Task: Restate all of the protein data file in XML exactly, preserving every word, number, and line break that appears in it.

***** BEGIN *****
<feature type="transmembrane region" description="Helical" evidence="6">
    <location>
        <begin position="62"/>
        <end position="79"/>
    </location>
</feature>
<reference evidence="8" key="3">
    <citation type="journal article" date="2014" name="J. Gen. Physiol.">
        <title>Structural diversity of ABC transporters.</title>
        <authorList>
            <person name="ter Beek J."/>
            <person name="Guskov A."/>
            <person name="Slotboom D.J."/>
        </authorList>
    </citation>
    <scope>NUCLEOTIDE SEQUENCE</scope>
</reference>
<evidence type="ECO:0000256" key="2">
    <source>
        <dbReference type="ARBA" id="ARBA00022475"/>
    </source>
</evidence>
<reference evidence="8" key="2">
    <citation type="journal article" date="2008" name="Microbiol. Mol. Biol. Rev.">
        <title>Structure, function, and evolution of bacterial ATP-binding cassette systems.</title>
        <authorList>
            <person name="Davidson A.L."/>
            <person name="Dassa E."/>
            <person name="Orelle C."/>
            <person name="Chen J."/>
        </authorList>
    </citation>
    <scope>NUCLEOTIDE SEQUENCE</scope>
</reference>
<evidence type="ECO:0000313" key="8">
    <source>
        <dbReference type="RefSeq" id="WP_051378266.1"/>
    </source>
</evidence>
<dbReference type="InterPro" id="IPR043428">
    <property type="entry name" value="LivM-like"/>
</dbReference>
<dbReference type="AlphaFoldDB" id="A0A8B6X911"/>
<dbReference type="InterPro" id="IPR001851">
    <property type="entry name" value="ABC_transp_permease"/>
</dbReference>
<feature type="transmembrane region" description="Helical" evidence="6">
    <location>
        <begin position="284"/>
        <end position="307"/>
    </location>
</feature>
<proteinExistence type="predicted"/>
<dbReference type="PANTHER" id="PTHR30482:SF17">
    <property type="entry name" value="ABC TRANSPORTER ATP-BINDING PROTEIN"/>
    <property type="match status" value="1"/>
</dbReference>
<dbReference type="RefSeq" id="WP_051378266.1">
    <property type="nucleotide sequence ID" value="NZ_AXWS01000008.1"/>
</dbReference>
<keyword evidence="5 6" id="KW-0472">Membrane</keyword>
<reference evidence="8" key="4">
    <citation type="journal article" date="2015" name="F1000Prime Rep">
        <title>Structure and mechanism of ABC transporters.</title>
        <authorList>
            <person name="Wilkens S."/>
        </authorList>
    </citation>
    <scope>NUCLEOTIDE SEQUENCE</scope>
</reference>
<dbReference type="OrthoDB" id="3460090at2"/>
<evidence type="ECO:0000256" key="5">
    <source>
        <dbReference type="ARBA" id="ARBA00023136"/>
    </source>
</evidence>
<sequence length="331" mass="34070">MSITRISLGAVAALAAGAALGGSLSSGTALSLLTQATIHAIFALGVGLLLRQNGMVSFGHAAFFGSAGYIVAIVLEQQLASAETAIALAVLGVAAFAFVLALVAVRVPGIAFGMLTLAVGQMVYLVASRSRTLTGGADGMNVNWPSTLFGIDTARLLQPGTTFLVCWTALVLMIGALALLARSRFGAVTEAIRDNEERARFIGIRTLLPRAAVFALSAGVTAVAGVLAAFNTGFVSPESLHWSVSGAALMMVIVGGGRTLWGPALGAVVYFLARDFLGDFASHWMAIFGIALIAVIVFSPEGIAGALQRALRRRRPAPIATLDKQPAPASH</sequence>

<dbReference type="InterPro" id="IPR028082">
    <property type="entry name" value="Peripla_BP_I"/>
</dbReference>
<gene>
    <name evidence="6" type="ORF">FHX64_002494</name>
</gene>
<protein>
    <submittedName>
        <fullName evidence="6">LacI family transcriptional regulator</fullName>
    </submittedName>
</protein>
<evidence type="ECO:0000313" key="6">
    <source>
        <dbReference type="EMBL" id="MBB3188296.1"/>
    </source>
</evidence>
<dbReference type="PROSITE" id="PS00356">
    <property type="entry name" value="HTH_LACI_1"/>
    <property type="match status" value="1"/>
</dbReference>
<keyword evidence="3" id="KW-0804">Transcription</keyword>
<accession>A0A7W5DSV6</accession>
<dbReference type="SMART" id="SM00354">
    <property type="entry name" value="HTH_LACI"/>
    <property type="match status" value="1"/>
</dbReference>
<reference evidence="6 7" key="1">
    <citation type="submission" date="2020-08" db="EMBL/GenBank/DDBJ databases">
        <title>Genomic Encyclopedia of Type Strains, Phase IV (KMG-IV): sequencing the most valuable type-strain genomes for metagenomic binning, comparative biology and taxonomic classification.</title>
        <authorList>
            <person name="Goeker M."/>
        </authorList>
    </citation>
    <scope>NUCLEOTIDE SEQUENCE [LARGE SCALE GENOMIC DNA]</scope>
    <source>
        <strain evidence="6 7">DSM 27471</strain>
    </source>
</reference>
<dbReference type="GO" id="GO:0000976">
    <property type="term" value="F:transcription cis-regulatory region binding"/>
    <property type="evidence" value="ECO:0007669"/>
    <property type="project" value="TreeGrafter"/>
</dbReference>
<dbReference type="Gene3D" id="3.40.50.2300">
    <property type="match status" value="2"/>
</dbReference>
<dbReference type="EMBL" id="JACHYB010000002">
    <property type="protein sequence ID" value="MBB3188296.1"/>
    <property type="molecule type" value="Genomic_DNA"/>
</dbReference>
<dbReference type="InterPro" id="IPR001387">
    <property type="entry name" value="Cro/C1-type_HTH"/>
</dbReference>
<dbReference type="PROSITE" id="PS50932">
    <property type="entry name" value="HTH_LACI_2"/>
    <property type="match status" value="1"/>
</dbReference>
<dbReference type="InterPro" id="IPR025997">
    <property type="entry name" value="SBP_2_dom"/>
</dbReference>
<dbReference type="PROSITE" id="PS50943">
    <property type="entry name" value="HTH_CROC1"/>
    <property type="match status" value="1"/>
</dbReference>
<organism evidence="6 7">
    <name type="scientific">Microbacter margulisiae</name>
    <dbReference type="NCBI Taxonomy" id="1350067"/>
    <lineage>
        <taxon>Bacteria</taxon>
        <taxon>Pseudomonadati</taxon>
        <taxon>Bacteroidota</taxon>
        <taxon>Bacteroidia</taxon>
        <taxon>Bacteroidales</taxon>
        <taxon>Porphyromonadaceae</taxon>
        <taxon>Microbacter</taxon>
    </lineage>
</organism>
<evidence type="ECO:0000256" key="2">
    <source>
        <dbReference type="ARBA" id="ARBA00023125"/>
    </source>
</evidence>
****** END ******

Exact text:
<feature type="transmembrane region" description="Helical" evidence="6">
    <location>
        <begin position="62"/>
        <end position="79"/>
    </location>
</feature>
<reference evidence="8" key="3">
    <citation type="journal article" date="2014" name="J. Gen. Physiol.">
        <title>Structural diversity of ABC transporters.</title>
        <authorList>
            <person name="ter Beek J."/>
            <person name="Guskov A."/>
            <person name="Slotboom D.J."/>
        </authorList>
    </citation>
    <scope>NUCLEOTIDE SEQUENCE</scope>
</reference>
<evidence type="ECO:0000256" key="2">
    <source>
        <dbReference type="ARBA" id="ARBA00022475"/>
    </source>
</evidence>
<reference evidence="8" key="2">
    <citation type="journal article" date="2008" name="Microbiol. Mol. Biol. Rev.">
        <title>Structure, function, and evolution of bacterial ATP-binding cassette systems.</title>
        <authorList>
            <person name="Davidson A.L."/>
            <person name="Dassa E."/>
            <person name="Orelle C."/>
            <person name="Chen J."/>
        </authorList>
    </citation>
    <scope>NUCLEOTIDE SEQUENCE</scope>
</reference>
<evidence type="ECO:0000313" key="8">
    <source>
        <dbReference type="RefSeq" id="WP_051378266.1"/>
    </source>
</evidence>
<dbReference type="InterPro" id="IPR043428">
    <property type="entry name" value="LivM-like"/>
</dbReference>
<dbReference type="AlphaFoldDB" id="A0A8B6X911"/>
<dbReference type="InterPro" id="IPR001851">
    <property type="entry name" value="ABC_transp_permease"/>
</dbReference>
<feature type="transmembrane region" description="Helical" evidence="6">
    <location>
        <begin position="284"/>
        <end position="307"/>
    </location>
</feature>
<proteinExistence type="predicted"/>
<dbReference type="PANTHER" id="PTHR30482:SF17">
    <property type="entry name" value="ABC TRANSPORTER ATP-BINDING PROTEIN"/>
    <property type="match status" value="1"/>
</dbReference>
<dbReference type="RefSeq" id="WP_051378266.1">
    <property type="nucleotide sequence ID" value="NZ_AXWS01000008.1"/>
</dbReference>
<keyword evidence="5 6" id="KW-0472">Membrane</keyword>
<reference evidence="8" key="4">
    <citation type="journal article" date="2015" name="F1000Prime Rep">
        <title>Structure and mechanism of ABC transporters.</title>
        <authorList>
            <person name="Wilkens S."/>
        </authorList>
    </citation>
    <scope>NUCLEOTIDE SEQUENCE</scope>
</reference>
<dbReference type="OrthoDB" id="3460090at2"/>
<evidence type="ECO:0000256" key="5">
    <source>
        <dbReference type="ARBA" id="ARBA00023136"/>
    </source>
</evidence>
<sequence length="331" mass="34070">MSITRISLGAVAALAAGAALGGSLSSGTALSLLTQATIHAIFALGVGLLLRQNGMVSFGHAAFFGSAGYIVAIVLEQQLASAETAIALAVLGVAAFAFVLALVAVRVPGIAFGMLTLAVGQMVYLVASRSRTLTGGADGMNVNWPSTLFGIDTARLLQPGTTFLVCWTALVLMIGALALLARSRFGAVTEAIRDNEERARFIGIRTLLPRAAVFALSAGVTAVAGVLAAFNTGFVSPESLHWSVSGAALMMVIVGGGRTLWGPALGAVVYFLARDFLGDFASHWMAIFGIALIAVIVFSPEGIAGALQRALRRRRPAPIATLDKQPAPASH</sequence>

<dbReference type="InterPro" id="IPR028082">
    <property type="entry name" value="Peripla_BP_I"/>
</dbReference>
<gene>
    <name evidence="6" type="ORF">FHX64_002494</name>
</gene>
<protein>
    <submittedName>
        <fullName evidence="6">LacI family transcriptional regulator</fullName>
    </submittedName>
</protein>
<evidence type="ECO:0000313" key="6">
    <source>
        <dbReference type="EMBL" id="MBB3188296.1"/>
    </source>
</evidence>
<dbReference type="PROSITE" id="PS00356">
    <property type="entry name" value="HTH_LACI_1"/>
    <property type="match status" value="1"/>
</dbReference>
<keyword evidence="3" id="KW-0804">Transcription</keyword>
<accession>A0A7W5DSV6</accession>
<dbReference type="SMART" id="SM00354">
    <property type="entry name" value="HTH_LACI"/>
    <property type="match status" value="1"/>
</dbReference>
<reference evidence="6 7" key="1">
    <citation type="submission" date="2020-08" db="EMBL/GenBank/DDBJ databases">
        <title>Genomic Encyclopedia of Type Strains, Phase IV (KMG-IV): sequencing the most valuable type-strain genomes for metagenomic binning, comparative biology and taxonomic classification.</title>
        <authorList>
            <person name="Goeker M."/>
        </authorList>
    </citation>
    <scope>NUCLEOTIDE SEQUENCE [LARGE SCALE GENOMIC DNA]</scope>
    <source>
        <strain evidence="6 7">DSM 27471</strain>
    </source>
</reference>
<dbReference type="GO" id="GO:0000976">
    <property type="term" value="F:transcription cis-regulatory region binding"/>
    <property type="evidence" value="ECO:0007669"/>
    <property type="project" value="TreeGrafter"/>
</dbReference>
<dbReference type="Gene3D" id="3.40.50.2300">
    <property type="match status" value="2"/>
</dbReference>
<dbReference type="EMBL" id="JACHYB010000002">
    <property type="protein sequence ID" value="MBB3188296.1"/>
    <property type="molecule type" value="Genomic_DNA"/>
</dbReference>
<dbReference type="InterPro" id="IPR001387">
    <property type="entry name" value="Cro/C1-type_HTH"/>
</dbReference>
<dbReference type="PROSITE" id="PS50932">
    <property type="entry name" value="HTH_LACI_2"/>
    <property type="match status" value="1"/>
</dbReference>
<dbReference type="InterPro" id="IPR025997">
    <property type="entry name" value="SBP_2_dom"/>
</dbReference>
<dbReference type="PROSITE" id="PS50943">
    <property type="entry name" value="HTH_CROC1"/>
    <property type="match status" value="1"/>
</dbReference>
<organism evidence="6 7">
    <name type="scientific">Microbacter margulisiae</name>
    <dbReference type="NCBI Taxonomy" id="1350067"/>
    <lineage>
        <taxon>Bacteria</taxon>
        <taxon>Pseudomonadati</taxon>
        <taxon>Bacteroidota</taxon>
        <taxon>Bacteroidia</taxon>
        <taxon>Bacteroidales</taxon>
        <taxon>Porphyromonadaceae</taxon>
        <taxon>Microbacter</taxon>
    </lineage>
</organism>
<evidence type="ECO:0000256" key="2">
    <source>
        <dbReference type="ARBA" id="ARBA00023125"/>
    </source>
</evidence>